“Drone strikes take out a few bad guys to be sure, but they also kill a large number of innocent civilians,” Nabeel Khoury, a former U.S. deputy chief of mission in Yemen, argues. “Given Yemen’s tribal structure, the U.S. generates roughly forty to sixty new enemies for every AQAP [al-Qaida in the Arabian Peninsula] operative killed by drones.”
The binary view of the world imagined by right-wing ideologues such as Richard Pipes during the Cold War, defined as a battle to the death against godless communism, has been reimagined by Israeli Prime Minister Benjamin Netanyahu and American neocons such as Mike Pompeo, John Bolton, Fred Fleitz, Robert Kagan, Steve Bannon, William Kristol, Paul Wolfowitz and Donald Rumsfeld and leaders of the Christian right including Gary Bauer and William Bennett to become a battle to the death between the “barbarity” of Islam and the “civilized” ethic of the Judeo-Christian West. It is a rebranding of the Cold War, so useful to the retrograde forces of capitalism in crushing popular dissent and so profitable to the arms industry. Its most prominent voices are a bizarre collection of neofascist ideologues and quack conspiracy theorists such as Bannon, Sean Hannity, Stephen Miller and Pam Geller, who claims that Barack Obama is the love child of Malcolm X.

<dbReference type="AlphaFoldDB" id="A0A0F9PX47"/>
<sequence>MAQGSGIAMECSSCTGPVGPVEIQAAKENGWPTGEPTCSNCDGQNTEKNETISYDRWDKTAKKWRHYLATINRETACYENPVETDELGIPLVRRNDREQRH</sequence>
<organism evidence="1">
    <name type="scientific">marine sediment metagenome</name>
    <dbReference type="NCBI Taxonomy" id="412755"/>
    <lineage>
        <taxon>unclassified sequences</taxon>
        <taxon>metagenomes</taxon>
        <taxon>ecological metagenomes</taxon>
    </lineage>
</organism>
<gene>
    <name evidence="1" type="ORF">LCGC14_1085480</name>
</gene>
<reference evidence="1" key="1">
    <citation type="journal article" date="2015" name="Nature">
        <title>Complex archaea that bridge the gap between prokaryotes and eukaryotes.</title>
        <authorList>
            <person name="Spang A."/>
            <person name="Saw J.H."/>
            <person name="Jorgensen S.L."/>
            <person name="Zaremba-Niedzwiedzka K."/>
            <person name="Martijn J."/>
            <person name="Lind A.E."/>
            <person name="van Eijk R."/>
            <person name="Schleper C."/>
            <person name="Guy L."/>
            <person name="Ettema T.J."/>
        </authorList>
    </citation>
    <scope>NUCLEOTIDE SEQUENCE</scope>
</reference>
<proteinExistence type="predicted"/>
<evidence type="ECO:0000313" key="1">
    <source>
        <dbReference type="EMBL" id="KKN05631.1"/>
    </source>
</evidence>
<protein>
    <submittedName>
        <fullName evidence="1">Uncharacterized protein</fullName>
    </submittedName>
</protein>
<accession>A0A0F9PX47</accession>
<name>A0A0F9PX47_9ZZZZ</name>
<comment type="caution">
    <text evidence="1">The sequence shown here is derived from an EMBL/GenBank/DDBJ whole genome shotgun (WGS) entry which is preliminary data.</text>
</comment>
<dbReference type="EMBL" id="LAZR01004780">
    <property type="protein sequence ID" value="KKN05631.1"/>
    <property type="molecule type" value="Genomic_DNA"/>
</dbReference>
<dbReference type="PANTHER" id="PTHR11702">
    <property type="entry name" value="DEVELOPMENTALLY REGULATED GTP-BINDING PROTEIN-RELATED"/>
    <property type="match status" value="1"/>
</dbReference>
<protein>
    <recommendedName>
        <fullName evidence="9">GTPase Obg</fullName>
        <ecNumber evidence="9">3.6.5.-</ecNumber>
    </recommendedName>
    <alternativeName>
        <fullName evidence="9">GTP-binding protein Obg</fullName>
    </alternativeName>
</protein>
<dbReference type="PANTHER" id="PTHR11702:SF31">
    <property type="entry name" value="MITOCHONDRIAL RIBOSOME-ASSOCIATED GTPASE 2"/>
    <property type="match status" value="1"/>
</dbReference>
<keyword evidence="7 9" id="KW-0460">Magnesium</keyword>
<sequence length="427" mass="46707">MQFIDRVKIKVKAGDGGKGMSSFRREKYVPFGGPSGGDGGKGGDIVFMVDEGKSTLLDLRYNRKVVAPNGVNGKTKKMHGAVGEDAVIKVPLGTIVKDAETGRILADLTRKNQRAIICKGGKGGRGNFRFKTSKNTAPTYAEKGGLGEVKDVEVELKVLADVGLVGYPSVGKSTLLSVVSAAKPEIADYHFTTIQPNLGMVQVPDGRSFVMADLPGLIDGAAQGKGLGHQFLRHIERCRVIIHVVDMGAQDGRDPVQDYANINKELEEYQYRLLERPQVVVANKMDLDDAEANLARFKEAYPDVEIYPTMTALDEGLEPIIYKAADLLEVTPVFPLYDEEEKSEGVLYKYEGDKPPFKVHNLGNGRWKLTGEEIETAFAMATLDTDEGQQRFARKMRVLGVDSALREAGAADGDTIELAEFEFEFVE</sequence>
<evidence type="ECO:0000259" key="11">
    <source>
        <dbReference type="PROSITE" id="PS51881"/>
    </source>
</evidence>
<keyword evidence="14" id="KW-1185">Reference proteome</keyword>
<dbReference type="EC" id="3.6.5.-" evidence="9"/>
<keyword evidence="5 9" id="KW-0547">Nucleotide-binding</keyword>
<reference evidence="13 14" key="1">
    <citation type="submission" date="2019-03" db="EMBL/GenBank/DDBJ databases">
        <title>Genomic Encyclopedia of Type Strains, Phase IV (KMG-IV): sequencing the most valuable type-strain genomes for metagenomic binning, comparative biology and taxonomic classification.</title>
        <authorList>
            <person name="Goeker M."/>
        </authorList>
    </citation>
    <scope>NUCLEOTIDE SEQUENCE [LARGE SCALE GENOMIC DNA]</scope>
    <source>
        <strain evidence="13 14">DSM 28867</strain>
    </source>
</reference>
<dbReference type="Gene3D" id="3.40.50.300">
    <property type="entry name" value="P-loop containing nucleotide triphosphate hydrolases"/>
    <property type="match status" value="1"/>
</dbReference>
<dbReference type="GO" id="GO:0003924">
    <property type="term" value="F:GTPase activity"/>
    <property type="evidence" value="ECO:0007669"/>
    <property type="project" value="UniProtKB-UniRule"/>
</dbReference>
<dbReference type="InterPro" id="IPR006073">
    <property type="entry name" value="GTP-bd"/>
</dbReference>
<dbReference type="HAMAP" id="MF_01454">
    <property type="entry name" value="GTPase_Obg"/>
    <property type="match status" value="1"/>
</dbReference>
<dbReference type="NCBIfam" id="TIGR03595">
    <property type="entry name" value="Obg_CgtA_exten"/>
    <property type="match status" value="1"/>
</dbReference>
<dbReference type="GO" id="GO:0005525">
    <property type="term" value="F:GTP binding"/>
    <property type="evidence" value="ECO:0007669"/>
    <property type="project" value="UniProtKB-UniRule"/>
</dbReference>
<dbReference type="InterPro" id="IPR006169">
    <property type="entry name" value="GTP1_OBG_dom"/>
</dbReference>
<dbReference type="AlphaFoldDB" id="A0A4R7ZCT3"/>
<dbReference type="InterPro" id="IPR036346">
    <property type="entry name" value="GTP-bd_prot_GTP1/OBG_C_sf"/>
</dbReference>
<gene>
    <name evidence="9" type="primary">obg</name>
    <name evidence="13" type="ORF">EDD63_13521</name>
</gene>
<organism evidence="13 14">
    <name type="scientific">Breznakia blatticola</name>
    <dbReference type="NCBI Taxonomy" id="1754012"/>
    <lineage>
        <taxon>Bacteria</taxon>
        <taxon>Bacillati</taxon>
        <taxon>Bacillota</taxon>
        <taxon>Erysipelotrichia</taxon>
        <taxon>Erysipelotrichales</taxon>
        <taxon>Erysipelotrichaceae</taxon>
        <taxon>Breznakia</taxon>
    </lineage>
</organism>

This ideology, like the ideology of anti-communism, erases not only history but context. Those who oppose us are removed from the realm of the rational. They are seen as incomprehensible. Their hate has no justification. They are human embodiments of evil that must be eradicated. They despise us for our “values” or because they are driven by a perverted form of Islam. The failure, as Blumenthal writes, to place these conflicts in context, to examine our own complicity in fueling a justifiable anger, even rage, dooms us to perpetual misunderstanding and perpetual warfare. Our response is to employ greater and greater levels of violence that only expand the extremism at home and abroad. This demented project, as Blumenthal writes, collapses “the fragile space where multi-confessional societies survive.” It bifurcates political space into competing forms of extremism between the jihadists and the counter-jihadists. It creates a strange and even comforting “mutually reinforcing symbiosis” that depends “on a constantly escalating sense of antagonism.”